Seek the treasure.

Overcome the giants.

Excellent advice indeed.

If you would like to be the first to know about updates of my book release, join our Passion for Kindness Facebook group or subscribe below. It’s going to be quite a journey for the next six months – I would love to share it with you!

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reflection, writing

Forced Update

It was inevitable.
I pushed “later” every time the pop-up appeared.
No. No. No.
Not now. 
Remind me tomorrow.
I had broken the cardinal rule of tech savviness with more than a dozen tabs open in Google Chrome, frantically working towards a deadline when the inevitable happened.
I no longer had a choice to make. 
The screen went dark. A white apple appeared.
Forced update.
I stared back at the screen, the small white progress bar inching slowly to the right, my writing progress halted by the same technology that allowed it to exist.
I got up and walked a lap around my downstairs, then sat back down again.
I refilled my coffee, knowing it would grow cold before I could finish even half of it.
I went upstairs, put in my contacts, twisted my hair up and stared at my reflection in the mirror.
Work in progress.
I saw a few new freckles across the bridge of my nose as I peered closer in the mirror, then smiled as I remembered my childhood dream of having my freckles join together so I could finally be as tan as my friends.
Forty-five years worth of freckles. Still waiting on the tan.
I returned back to my writing desk to a screen that was nearly unchanged. Delayed updates equate to more time needed.
Summer time.
Family time.
My time.
This summer, my time is all mixed in a muddle. Nearly every second of every day is accounted for interspersed with planned activities to provide a sense of balance and reduction of guilt. I’m writing, which brings me immense joy, but working through tough topics that make my heart bleed on the page.
I am discovering I’m not as invincible as I thought.
As I look around my home, I see all the things that need my attention: the carpet needs to be vacuumed, the dishes washed, the laundry sorted, the toys picked up and put away. Then I look back at the dark screen on my laptop and ask myself aloud: “Is all this even worth it?”
It is worth it.
It is worth the time to tell this story. It is worth the heartache to share vulnerability. It is worth the schedule overhaul, the shift in responsibilities, the lack of sleep, lack of strength, lack of confidence to get these words to the world.
It. Is. Worth. It.
My writing journey is unlike anyone else’s and paradoxically just the same. I’m a small town girl with big city dreams and fears that rise higher than skyscrapers.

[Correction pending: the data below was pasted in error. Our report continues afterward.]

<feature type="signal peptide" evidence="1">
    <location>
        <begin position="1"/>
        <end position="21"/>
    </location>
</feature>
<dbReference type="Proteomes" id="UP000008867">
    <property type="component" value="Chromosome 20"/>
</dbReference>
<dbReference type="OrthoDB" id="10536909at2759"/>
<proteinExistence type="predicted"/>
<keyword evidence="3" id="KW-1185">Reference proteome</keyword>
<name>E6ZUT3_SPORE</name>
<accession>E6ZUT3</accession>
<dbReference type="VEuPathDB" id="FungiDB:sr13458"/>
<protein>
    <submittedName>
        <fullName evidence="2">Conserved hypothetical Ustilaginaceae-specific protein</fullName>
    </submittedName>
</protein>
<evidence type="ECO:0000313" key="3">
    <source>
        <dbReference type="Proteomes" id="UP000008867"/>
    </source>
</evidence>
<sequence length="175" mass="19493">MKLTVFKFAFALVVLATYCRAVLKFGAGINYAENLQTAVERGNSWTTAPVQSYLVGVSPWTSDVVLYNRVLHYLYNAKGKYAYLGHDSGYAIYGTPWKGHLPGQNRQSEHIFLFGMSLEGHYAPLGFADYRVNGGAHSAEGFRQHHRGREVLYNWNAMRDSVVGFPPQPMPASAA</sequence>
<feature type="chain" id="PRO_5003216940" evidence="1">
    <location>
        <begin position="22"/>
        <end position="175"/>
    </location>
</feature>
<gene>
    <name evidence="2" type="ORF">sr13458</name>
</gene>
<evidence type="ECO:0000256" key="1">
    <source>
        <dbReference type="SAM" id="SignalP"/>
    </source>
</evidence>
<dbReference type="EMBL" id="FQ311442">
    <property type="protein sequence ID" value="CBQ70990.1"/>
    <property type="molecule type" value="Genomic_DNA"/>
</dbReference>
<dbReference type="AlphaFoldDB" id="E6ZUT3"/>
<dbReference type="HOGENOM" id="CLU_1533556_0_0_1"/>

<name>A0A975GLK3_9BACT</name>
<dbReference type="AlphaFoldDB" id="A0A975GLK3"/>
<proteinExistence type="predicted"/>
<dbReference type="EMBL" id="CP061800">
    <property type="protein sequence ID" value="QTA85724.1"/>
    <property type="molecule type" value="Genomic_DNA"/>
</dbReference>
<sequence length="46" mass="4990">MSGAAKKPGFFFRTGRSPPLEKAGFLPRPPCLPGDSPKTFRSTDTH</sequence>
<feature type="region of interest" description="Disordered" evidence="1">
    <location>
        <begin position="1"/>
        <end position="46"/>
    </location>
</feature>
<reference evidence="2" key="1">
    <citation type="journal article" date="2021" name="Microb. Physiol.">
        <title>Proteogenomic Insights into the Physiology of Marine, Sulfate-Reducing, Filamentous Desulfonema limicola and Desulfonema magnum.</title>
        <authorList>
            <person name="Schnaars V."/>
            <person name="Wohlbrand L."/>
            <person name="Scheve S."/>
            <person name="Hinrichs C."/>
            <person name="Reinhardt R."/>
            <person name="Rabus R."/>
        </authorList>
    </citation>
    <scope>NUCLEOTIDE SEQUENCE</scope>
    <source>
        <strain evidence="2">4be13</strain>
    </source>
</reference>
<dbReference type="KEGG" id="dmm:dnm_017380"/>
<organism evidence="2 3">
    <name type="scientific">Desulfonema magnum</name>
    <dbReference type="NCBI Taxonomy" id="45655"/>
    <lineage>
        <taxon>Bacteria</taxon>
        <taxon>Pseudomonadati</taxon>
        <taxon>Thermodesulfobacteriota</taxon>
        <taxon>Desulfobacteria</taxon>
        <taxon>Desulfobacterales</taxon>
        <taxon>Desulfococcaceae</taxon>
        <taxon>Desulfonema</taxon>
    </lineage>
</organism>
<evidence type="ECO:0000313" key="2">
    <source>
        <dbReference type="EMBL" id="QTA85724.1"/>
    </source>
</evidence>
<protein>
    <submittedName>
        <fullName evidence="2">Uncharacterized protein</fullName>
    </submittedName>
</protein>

I am swimming in an ocean of change with no lifeguard on the shore. The ebb and flow of tidal waves that crush my soul and pull me under are the same waves that bring me back to the surface to catch my breath. I have to remind myself to swim with the current, not against it. I have to remember to breathe when I have the chance.
The light of my laptop is bright again, the cursor blinking for me to log in.
Update done.
Restart completed.
Back to writing again.
There are times in our lives when we need a forced update to renew and refresh. Today I chose to embrace that which I couldn’t control and find joy in the why.
I even took time to write a story about it, too.
Writing is joy.
Sharing is joy.
Today I am thankful for those moments in our lives that force us to pause and reflect.
Today I am thankful for you, taking time out of your life to read the thoughts in mine.


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Your Story Matters

Today was the first day I’ve been “back in the groove” following vacation and I was delighted to spend time with my dear friend, Courtney Jones (@PrincipalCEJ). We’ve known each other about a decade and in that time I’ve had the pleasure of watching her rise through the ranks of gifted education teacher, assistant principal, and now principal. She is a passionate educator, always willing to share her insights and motivates me in unexpected ways.

One of the first things she said as I sat down was, “How’s that book coming along?” I skirted the question with a laugh and told her she sounded just like my mom, always asking when I was going to share my stories between the pages of a hardback novel. Our conversation was free-flowing, one topic leading to the next. We talked about life-changing events like the passing of my mom and joyful moments focused on family and travel. Her eyes sparkled as she shared her experiences of attending the ISTE Conference in June.

It was during that conference that her virtual world of Twitter exploded as she had the opportunity to meet so many inspiring educators, including two of my PLN friends Jennifer Casa-Todd (@JCasaTodd) and Aaron Hogan (@aaron_hogan). It was heartwarming to hear the connection she made with Jennifer, sharing in a hug that was sent all the way from me in Virginia.

Courtney and I chatted about the impact Twitter has had on our professional learning, how the platform has provided an open door to connect with those for whom a connection may have never been made, and we shared a story or two about our “awestruck moments” of meeting our favorite authors in real life.